K is for Kite

Kites are associated with the early Spring. Colorful, ariborne reminders that winter is over and another round of beautiful, warm weather laced with fluffy clouds, gentle breezes and blooming flowers is just over the horizon.  But wait!  That might not be the case if you are talking about Kites Behind Bars.

Behind Bars, it’s always March or November.  Storms are always brewing on the horizon, gloomy gray walls and the booming noise created by slamming doors made of metal against concrete block walls, accurately imitates the late winter/early spring atmospheric conditions.  Sometimes a leaking roof or a broken water pipe might even emulate the rain within the buildings regardless of the weather outside.  You can bet that somewhere a false gale generated by the hot breath of the rumor mill is affording ample opportunity for flying prison kites.

Prison kites are notes, usually thrown, tossed, kicked or swept from one offender to another.  Sometimes they might actually have strings attached (literally and physically) when offenders on the second tier lowers the kite to the window or walkway below.  These notes cover a wide range of topics, but like almost everything else Behind Bars, flying kites is a disciplinary infraction.

Prison staff members are charged with the responsibility of intercepting these kites and reporting who wrote them, who read them, who the “Postman” was and who the intended receiver might be.  These things might include a seemingly innocuous message such as “See you in the Commissary line, Homes.  I gots something for you.”  However, this could be interpreted to mean a variety of things.  The originator and the recipient must be considered in respect to the content before a clear interpretation emerges.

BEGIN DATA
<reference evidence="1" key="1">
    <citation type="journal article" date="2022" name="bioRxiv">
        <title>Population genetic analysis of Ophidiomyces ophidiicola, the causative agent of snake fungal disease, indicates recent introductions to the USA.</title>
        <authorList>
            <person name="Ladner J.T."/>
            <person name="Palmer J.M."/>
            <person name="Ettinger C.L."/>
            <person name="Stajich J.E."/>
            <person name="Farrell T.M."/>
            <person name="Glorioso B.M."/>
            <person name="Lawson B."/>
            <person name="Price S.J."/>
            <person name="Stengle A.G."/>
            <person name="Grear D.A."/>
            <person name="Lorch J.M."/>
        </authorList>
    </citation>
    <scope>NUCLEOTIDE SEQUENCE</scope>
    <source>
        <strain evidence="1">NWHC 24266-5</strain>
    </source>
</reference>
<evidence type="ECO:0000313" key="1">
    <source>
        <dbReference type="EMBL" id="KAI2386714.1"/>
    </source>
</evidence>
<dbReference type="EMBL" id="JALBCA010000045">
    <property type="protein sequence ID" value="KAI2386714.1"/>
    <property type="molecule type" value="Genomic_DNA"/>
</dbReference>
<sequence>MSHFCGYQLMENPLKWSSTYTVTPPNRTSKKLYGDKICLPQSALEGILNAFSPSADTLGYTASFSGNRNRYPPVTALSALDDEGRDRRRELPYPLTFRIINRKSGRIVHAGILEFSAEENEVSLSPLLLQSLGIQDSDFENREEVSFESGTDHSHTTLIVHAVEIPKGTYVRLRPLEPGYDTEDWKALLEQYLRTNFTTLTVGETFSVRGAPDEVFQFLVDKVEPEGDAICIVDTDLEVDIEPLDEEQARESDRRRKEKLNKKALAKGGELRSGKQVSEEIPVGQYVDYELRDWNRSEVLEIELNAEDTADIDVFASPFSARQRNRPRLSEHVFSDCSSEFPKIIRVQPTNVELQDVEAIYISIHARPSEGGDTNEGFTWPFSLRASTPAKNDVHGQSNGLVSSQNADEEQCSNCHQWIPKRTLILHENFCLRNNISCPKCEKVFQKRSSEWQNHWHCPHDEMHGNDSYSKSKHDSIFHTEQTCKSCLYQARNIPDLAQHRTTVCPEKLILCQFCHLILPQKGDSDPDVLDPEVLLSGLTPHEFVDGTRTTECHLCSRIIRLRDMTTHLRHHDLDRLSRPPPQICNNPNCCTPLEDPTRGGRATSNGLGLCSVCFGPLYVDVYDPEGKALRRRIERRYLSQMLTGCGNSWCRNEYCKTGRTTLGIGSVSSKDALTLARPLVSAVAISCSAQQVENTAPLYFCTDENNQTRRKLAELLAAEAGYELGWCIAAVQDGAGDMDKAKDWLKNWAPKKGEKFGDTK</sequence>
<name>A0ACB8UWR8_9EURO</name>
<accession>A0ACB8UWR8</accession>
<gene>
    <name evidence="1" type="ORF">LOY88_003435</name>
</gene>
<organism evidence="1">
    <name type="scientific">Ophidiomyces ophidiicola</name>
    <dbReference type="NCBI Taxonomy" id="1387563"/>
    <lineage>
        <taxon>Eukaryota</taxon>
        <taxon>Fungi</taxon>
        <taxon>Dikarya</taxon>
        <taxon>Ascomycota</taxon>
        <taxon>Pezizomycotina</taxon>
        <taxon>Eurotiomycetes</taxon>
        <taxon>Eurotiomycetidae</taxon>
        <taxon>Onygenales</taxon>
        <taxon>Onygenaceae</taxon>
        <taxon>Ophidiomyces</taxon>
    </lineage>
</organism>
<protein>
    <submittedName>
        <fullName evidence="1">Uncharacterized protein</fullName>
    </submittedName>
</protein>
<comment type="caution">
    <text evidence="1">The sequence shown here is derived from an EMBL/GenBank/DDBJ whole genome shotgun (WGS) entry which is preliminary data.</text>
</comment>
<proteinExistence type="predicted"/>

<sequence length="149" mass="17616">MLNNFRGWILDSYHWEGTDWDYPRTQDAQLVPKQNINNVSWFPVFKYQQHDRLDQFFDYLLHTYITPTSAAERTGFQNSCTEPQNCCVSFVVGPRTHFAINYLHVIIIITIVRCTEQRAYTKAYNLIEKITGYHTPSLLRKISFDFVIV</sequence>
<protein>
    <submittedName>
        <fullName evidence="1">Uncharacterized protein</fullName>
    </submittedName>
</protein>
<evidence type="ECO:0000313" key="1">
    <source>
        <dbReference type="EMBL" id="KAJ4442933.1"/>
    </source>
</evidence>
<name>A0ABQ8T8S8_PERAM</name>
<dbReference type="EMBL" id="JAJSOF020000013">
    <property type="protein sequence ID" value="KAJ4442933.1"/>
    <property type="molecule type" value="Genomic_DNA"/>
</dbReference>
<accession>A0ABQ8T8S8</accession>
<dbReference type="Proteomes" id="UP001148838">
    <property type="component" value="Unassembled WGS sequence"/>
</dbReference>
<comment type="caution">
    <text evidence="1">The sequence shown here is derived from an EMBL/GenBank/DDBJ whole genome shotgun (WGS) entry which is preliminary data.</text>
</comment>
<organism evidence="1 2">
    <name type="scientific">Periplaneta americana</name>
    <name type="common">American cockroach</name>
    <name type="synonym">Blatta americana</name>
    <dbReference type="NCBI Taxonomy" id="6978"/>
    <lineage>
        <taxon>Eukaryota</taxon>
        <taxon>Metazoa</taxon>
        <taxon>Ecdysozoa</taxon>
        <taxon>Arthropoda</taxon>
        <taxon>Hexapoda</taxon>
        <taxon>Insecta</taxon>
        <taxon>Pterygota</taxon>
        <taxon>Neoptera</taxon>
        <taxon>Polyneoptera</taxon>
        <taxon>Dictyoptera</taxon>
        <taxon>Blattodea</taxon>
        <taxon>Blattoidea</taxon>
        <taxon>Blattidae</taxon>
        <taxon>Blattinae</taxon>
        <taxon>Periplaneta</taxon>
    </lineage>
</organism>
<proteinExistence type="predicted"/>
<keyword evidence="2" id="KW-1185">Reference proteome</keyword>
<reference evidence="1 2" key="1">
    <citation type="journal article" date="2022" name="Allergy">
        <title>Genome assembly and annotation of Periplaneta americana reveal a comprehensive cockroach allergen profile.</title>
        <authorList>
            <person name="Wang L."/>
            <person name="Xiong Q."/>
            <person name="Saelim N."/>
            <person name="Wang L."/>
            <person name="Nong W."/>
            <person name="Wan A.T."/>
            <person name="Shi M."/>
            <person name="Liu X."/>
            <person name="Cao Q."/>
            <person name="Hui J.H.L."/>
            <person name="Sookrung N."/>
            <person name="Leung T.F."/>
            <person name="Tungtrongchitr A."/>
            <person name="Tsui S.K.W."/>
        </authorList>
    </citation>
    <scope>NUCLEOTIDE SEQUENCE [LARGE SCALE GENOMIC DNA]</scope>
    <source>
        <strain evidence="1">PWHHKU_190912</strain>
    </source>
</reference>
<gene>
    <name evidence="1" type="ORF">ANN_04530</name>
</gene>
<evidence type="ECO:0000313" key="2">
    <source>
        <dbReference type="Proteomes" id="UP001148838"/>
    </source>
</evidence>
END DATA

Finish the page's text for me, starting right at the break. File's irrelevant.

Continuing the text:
For example, let’s say Offender Irksome is trying to let Offender Bounty know that he will meet him in the Commissary line and pay off a debt by giving him a pastry or a soda or a stamp.  Cool, you might think, debts should be paid off, right? Right!  Except that such an action Behind Bars is considered trafficking and trading and is illegal and punishable under the rules and regulations.  Offender Bounty might be black-mailing, co-ercing or threatening Offender Irksome and the ‘something’ might be payola for protection.  Another, even more seriously illegal action.

Or this same message might mean that Irksome is going to meet Bounty in the commissary line to settle a different type of debt.  Irksome might be threatening to give Bounty a beating.  More trouble, right?  Or it might simply mean Irksome has a Bible verse book that he wants to give Bounty to help with his spiritual revival in order to help with his personal salvation.  At any rate, the kite itself is against the rules and the message is always suspect, usually not good news and definitely worth paying attention to if you don’t want to find yourself in the middle of a fight, a riot or a stabbing.

4 thoughts on “K is for Kite

  1. crazidebi says:

    i worked there for a long time and hadn’t thought about some of this stuff…. very interesting!!!

    thanks for sharing!

  2. Joyful Writer says:

    I love flying kites! But this is the first time I’ve heard of flying kites… a very nice read indeed, for someone who’s crazy about kites.

  3. brendancarroll says:

    Flying kites was one of my favorite childhood memories of my Grandpa. He loved to build things and he was always making kites for me out of different things. One time he made me a kite out of one of my grandma’s plastic drapes (very fashionable at the time) and painted a dragon on it. I liked it… Grandma… not so much.

  4. Patty Craig says:

    Yes in summer it was go to the swimo, stop off for water ice and then to the hobby shop for some kite kits you put together. The whole neighborhood sky would be alive with colorful kites.

    Kites and fishing put me in mind of the boys playing knocker tricks on the neighbors, where they would tie a fish bob to line and hook it to a door and go across the street and hide in the hedges, you can guess the rest.

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